v4l2-read — Read from a V4L2 device


#include <unistd.h>
ssize_t read(int fd,
 void *buf,
 size_t count);



File descriptor returned by open().




read() attempts to read up to count bytes from file descriptor fd into the buffer starting at buf. The layout of the data in the buffer is discussed in the respective device interface section, see ##. If count is zero, read() returns zero and has no other results. If count is greater than SSIZE_MAX, the result is unspecified. Regardless of the count value each read() call will provide at most one frame (two fields) worth of data.

By default read() blocks until data becomes available. When the O_NONBLOCK flag was given to the open() function it returns immediately with an EAGAIN error code when no data is available. The select() or poll() functions can always be used to suspend execution until data becomes available. All drivers supporting the read() function must also support select() and poll().

Drivers can implement read functionality in different ways, using a single or multiple buffers and discarding the oldest or newest frames once the internal buffers are filled.

read() never returns a "snapshot" of a buffer being filled. Using a single buffer the driver will stop capturing when the application starts reading the buffer until the read is finished. Thus only the period of the vertical blanking interval is available for reading, or the capture rate must fall below the nominal frame rate of the video standard.

The behavior of read() when called during the active picture period or the vertical blanking separating the top and bottom field depends on the discarding policy. A driver discarding the oldest frames keeps capturing into an internal buffer, continuously overwriting the previously, not read frame, and returns the frame being received at the time of the read() call as soon as it is complete.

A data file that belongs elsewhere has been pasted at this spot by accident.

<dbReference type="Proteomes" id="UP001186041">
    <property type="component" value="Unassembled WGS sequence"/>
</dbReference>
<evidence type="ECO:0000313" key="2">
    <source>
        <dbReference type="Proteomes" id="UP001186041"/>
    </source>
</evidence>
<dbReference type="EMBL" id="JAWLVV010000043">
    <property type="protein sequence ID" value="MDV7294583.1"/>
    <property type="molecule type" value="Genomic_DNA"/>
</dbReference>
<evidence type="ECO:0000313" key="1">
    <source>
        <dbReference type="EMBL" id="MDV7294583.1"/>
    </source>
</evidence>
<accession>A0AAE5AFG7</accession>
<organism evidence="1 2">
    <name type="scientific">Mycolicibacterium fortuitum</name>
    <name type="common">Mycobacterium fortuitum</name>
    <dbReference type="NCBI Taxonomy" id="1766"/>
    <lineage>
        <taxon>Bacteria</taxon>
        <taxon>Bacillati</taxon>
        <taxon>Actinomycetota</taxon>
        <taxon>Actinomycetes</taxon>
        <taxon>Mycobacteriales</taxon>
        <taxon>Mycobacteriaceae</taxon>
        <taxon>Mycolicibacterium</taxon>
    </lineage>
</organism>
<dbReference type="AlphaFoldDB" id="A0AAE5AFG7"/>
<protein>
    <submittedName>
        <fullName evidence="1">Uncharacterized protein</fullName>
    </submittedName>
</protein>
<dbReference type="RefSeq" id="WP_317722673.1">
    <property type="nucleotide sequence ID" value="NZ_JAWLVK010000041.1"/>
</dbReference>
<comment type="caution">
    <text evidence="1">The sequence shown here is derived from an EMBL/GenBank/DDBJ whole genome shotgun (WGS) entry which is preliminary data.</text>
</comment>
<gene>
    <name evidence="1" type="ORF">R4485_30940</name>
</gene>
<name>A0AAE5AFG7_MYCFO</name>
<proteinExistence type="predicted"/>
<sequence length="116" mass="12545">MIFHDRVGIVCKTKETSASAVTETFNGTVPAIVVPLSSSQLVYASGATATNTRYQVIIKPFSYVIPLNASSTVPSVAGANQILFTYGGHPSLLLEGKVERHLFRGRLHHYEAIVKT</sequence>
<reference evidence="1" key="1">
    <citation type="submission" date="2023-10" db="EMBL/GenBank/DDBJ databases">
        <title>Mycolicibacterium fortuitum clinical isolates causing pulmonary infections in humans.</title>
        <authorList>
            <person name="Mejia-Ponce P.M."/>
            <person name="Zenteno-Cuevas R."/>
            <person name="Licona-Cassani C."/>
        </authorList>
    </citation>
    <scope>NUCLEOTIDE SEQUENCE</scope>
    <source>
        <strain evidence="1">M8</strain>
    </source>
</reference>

A driver discarding the newest frames stops capturing until the next read() call. The frame being received at read() time is discarded, returning the following frame instead. Again this implies a reduction of the capture rate to one half or less of the nominal frame rate. An example of this model is the video read mode of the bttv driver, initiating a DMA to user memory when read() is called and returning when the DMA finished.

In the multiple buffer model drivers maintain a ring of internal buffers, automatically advancing to the next free buffer. This allows continuous capturing when the application can empty the buffers fast enough. Again, the behavior when the driver runs out of free buffers depends on the discarding policy.

Applications can get and set the number of buffers used internally by the driver with the VIDIOC_G_PARM and VIDIOC_S_PARM ioctls. They are optional, however. The discarding policy is not reported and cannot be changed. For minimum requirements see Chapter 4, Interfaces.

Return Value

On success, the number of bytes read is returned. It is not an error if this number is smaller than the number of bytes requested, or the amount of data required for one frame. This may happen for example because read() was interrupted by a signal. On error, -1 is returned, and the errno variable is set appropriately. In this case the next read will start at the beginning of a new frame. Possible error codes are:


Non-blocking I/O has been selected using O_NONBLOCK and no data was immediately available for reading.


fd is not a valid file descriptor or is not open for reading, or the process already has the maximum number of files open.


The driver does not support multiple read streams and the device is already in use.


buf references an inaccessible memory area.


The call was interrupted by a signal before any data was read.


I/O error. This indicates some hardware problem or a failure to communicate with a remote device (USB camera etc.).


The read() function is not supported by this driver, not on this device, or generally not on this type of device.